Doljanchi Tradition

Text: “In Korea, we wish for health, wealth, and intelligence. That’s something that’s really big when someone turns one year old. There are different objects that you put in front of the baby, whatever they grab signifies something. For example, a string signifies longevity in your life. If the baby reaches for a ball, that symbolizes athleticism.”

Context: The informant is Korean-American. Her parents immigrated from Korea but the informant grew up in the United States and moved around different states as a child. The informant is 21 years old and she currently attends the University of Southern California. The informant has grown up with the Korean culture of wishing for good health and intelligence. The informant participated in the activity described as a baby, also known as Doljanchi. In this ceremony, many objects are placed in front of the baby such as books, a ball, string, a paintbrush, and money. She has also seen some of her younger cousins have a Doljanchi celebration. This celebration is commonly celebrated throughout Korea and among Korean Americans.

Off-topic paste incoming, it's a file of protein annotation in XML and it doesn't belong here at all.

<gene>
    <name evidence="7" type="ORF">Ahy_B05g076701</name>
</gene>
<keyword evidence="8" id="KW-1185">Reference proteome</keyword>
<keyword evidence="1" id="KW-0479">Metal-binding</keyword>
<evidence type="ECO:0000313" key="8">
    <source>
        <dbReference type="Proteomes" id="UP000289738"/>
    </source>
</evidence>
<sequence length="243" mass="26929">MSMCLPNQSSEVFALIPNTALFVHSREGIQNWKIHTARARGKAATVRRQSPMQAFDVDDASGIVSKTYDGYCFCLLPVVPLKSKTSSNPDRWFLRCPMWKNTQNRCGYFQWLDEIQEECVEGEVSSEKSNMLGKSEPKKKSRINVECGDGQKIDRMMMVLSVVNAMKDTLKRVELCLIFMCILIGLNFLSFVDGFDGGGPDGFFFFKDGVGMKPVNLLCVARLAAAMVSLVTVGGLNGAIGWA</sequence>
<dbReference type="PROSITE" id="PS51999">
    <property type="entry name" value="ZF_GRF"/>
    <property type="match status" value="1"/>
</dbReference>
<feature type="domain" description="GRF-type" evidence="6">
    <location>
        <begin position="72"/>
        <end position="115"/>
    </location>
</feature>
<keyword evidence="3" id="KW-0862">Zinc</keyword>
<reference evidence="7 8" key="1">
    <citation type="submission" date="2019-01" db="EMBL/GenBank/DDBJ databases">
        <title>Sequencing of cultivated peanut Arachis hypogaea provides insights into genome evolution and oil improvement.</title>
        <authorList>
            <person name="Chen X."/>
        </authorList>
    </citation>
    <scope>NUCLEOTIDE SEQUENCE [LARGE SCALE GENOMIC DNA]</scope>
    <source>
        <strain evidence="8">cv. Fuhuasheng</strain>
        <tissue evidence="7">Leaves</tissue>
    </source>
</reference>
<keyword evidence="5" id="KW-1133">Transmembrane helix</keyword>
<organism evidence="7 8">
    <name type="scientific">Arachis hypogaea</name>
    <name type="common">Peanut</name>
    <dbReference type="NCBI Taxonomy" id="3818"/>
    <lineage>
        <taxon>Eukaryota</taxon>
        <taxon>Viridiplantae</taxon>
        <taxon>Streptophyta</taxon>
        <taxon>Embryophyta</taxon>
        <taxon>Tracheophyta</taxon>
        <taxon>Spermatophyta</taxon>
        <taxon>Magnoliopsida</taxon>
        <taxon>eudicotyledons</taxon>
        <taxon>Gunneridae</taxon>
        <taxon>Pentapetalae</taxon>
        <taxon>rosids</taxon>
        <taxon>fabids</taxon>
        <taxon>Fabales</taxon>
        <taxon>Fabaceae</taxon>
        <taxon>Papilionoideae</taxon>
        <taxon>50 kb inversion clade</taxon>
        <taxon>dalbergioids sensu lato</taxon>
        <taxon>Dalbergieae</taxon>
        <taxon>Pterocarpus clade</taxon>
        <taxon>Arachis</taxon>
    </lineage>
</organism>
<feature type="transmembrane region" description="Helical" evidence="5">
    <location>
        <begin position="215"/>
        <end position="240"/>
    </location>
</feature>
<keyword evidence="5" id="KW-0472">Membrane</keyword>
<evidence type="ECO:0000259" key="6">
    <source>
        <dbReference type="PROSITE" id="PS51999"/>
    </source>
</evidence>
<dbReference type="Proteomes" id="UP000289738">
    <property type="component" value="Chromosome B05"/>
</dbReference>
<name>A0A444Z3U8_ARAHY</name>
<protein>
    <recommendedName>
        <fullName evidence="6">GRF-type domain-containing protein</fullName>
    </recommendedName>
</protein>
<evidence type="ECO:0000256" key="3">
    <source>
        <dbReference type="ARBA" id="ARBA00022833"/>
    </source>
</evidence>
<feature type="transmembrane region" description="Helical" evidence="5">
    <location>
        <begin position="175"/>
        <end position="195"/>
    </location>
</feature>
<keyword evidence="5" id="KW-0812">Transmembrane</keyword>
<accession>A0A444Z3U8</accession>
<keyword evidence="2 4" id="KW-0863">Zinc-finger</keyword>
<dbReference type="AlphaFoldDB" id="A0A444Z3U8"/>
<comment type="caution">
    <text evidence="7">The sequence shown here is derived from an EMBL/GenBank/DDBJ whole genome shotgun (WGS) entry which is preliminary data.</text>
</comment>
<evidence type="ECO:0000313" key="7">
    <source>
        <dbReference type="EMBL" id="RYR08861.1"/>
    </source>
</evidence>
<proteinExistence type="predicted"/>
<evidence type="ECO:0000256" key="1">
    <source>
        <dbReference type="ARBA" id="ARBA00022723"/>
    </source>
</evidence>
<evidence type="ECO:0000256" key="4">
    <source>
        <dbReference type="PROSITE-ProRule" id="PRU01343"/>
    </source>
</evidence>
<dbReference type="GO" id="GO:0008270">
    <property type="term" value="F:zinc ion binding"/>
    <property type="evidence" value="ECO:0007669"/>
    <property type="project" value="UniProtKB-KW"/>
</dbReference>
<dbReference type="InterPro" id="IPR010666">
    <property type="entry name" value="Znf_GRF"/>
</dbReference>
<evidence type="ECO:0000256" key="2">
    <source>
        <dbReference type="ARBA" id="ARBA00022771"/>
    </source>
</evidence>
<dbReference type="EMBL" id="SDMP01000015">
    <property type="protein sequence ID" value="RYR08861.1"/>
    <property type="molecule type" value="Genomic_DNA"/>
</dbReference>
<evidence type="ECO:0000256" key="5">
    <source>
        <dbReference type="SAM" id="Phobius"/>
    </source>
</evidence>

Analysis: This information was very intriguing to me because I hadn’t learned much about it prior to interviewing my informant. I had briefly heard about it but didn’t know a lot of the details. The Dolijanchi is so interesting to me because it brings up the question of how developed are humans at one year old. If the baby can choose an item that determines how they’ll act as an adult, how psychologically developed are they? From what I understand, the parents must love to see the Dolijanchi and then compare the result of the ceremony to how the child acts growing up.